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  • Former Swiss Bank Executive Pleads Guilty in FIFA Investigation

    On June 15, the U.S. Attorney’s Office for the Eastern District of New York announced that Jorge Luis Arzuaga, a citizen of Argentina and a former managing director of the Swiss Bank Julius Baer, pleaded guilty to money laundering conspiracy charges. His guilty plea came in connection with allegations that he facilitated the payment of more than $25 million in bribes to soccer officials by opening and managing bank accounts for those officials. In exchange for his assistance in facilitating these bribes, Arzuaga received over $1 million in bonus payments from other co-conspirators, an amount he agreed to forfeit in connection with his plea. 

    The guilty plea came as part of the U.S. government’s investigation into corruption in international soccer which has been ongoing since May 2015. Previous FCPA Scorecard coverage of the FIFA investigation can be found here.

    Score Card Anti-Money Laundering Bribery FIFA

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  • Sports Marketing Executive Pleads Guilty in FIFA Investigation

    On October 20, the DOJ announced that Aaron Davidson, former president of Traffic Sports USA, Inc., pleaded guilty to racketeering conspiracy and wire fraud conspiracy charges. His guilty plea came in response to allegations that Davidson negotiated and made bribe payments totaling more than $14 million on behalf of Traffic Sports USA to a high ranking soccer official in exchange for media and marketing rights to international soccer tournaments and matches. As part of the plea, Davidson agreed to forfeit approximately half a million dollars and could be sentenced to a maximum of 20 years for each count.

    The guilty plea came as part of the U.S. government’s investigation into corruption in international soccer. It follows guilty pleas from Traffic Sports USA, Traffic Sports International Inc., and their owner José Hawilla, in connection with related charges brought by the DOJ.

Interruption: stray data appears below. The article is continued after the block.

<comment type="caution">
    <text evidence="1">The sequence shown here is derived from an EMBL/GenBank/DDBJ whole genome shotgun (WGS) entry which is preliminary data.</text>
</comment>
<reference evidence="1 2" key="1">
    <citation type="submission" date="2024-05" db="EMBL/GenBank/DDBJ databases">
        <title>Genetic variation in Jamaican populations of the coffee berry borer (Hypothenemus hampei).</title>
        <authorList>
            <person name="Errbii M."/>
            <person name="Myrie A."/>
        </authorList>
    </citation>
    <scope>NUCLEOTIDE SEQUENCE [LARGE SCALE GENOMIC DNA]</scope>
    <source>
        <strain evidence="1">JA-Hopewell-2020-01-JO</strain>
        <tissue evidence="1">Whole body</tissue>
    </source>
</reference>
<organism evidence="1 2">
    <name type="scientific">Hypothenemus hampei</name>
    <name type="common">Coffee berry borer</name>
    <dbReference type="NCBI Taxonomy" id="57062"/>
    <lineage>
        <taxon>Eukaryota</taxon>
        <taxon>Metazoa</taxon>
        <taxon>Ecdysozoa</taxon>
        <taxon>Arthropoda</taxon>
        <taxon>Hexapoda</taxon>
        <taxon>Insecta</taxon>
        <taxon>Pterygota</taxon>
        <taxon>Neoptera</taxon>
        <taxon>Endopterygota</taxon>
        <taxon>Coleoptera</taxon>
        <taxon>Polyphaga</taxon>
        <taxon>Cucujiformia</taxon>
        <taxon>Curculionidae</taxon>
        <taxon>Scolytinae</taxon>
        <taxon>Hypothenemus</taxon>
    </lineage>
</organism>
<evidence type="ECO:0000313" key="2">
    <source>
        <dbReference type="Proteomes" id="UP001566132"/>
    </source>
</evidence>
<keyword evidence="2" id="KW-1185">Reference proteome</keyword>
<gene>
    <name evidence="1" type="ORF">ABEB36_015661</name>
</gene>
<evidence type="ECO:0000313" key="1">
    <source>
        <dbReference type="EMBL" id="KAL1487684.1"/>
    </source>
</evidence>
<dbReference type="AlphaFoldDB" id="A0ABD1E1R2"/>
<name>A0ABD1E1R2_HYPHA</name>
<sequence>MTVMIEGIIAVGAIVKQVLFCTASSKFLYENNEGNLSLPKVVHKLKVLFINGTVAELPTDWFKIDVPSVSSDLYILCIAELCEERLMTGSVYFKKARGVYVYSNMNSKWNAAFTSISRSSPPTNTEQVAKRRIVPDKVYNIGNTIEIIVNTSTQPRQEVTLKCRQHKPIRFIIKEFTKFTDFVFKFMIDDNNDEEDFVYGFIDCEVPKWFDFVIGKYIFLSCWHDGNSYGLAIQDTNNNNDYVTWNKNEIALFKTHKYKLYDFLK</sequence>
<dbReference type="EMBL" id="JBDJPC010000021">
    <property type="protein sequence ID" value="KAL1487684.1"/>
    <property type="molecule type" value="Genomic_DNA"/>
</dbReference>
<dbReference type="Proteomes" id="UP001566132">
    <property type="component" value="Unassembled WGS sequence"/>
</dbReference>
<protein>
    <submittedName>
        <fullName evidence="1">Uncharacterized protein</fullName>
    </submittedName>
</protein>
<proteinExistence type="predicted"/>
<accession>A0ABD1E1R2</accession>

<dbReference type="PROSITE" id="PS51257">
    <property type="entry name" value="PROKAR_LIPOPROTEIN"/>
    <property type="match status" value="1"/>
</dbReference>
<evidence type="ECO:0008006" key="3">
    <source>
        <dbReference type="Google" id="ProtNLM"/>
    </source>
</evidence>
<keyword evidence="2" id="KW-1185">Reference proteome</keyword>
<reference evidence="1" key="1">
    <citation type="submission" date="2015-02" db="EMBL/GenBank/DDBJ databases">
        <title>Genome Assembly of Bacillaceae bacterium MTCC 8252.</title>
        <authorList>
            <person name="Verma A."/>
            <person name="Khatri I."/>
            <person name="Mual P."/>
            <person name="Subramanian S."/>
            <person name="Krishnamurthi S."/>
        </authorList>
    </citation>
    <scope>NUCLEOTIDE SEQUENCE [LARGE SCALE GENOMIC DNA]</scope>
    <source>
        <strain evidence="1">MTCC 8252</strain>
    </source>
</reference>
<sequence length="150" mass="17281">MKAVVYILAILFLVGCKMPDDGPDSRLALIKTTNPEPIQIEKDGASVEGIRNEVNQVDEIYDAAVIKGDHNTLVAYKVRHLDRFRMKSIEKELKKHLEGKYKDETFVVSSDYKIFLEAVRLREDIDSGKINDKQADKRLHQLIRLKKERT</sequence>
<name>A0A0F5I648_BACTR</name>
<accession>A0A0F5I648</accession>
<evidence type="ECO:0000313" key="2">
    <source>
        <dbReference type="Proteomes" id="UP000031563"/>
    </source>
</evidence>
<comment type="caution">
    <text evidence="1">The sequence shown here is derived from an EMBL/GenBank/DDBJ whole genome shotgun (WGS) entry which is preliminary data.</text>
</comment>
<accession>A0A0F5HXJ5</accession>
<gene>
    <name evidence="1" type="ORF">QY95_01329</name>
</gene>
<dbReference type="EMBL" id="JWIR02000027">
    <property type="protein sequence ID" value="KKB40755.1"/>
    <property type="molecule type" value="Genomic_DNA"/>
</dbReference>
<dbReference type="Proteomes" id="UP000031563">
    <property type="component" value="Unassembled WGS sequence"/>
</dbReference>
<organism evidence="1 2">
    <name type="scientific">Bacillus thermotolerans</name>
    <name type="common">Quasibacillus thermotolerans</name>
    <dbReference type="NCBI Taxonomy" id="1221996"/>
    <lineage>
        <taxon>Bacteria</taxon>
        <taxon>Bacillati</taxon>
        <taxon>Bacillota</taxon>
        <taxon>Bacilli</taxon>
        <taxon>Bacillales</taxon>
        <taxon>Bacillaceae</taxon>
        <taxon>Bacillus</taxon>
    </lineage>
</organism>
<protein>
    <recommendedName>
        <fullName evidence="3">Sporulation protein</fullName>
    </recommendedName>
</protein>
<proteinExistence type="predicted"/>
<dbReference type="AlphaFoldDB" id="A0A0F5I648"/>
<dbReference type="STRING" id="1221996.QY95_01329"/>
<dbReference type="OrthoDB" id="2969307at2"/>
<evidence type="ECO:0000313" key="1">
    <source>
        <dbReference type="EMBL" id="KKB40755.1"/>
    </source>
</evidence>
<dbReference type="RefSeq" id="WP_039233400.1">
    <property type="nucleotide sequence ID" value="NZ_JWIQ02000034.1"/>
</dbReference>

Previous FCPA Scorecard coverage of the FIFA investigation can be found here.

    DOJ FCPA Update FIFA FCPA

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  • Former President of Guatemala Soccer Federation Pleads Guilty in FIFA Investigation

    On July 29, the DOJ announced that Brayan Jiménez, former president of the Guatemala soccer federation, pleaded guilty to racketeering conspiracy and wire fraud conspiracy charges.  Jiménez was the president of the Guatemala soccer federation from 2009 to 2015.  His guilty plea came in response to allegations that Jiménez received bribes in exchange for awarding media and marketing rights to a Florida company for the Guatemalan national soccer team’s World Cup qualifying games.  The bribes, totaling hundreds of thousands of dollars, were transmitted from U.S. bank accounts.  As part of the plea, Jiménez agreed to forfeit $350,000 and could be sentenced to a maximum of 20 years for each count.

    The guilty plea came as part of the U.S. government’s investigation into corruption in international soccer. 42 individuals and entities have been charged thus far in the investigation, which has been ongoing since May 2015, and Jiménez is the sixteenth person to plead guilty.

    Previous FCPA Scorecard coverage of the FIFA investigation can be found here.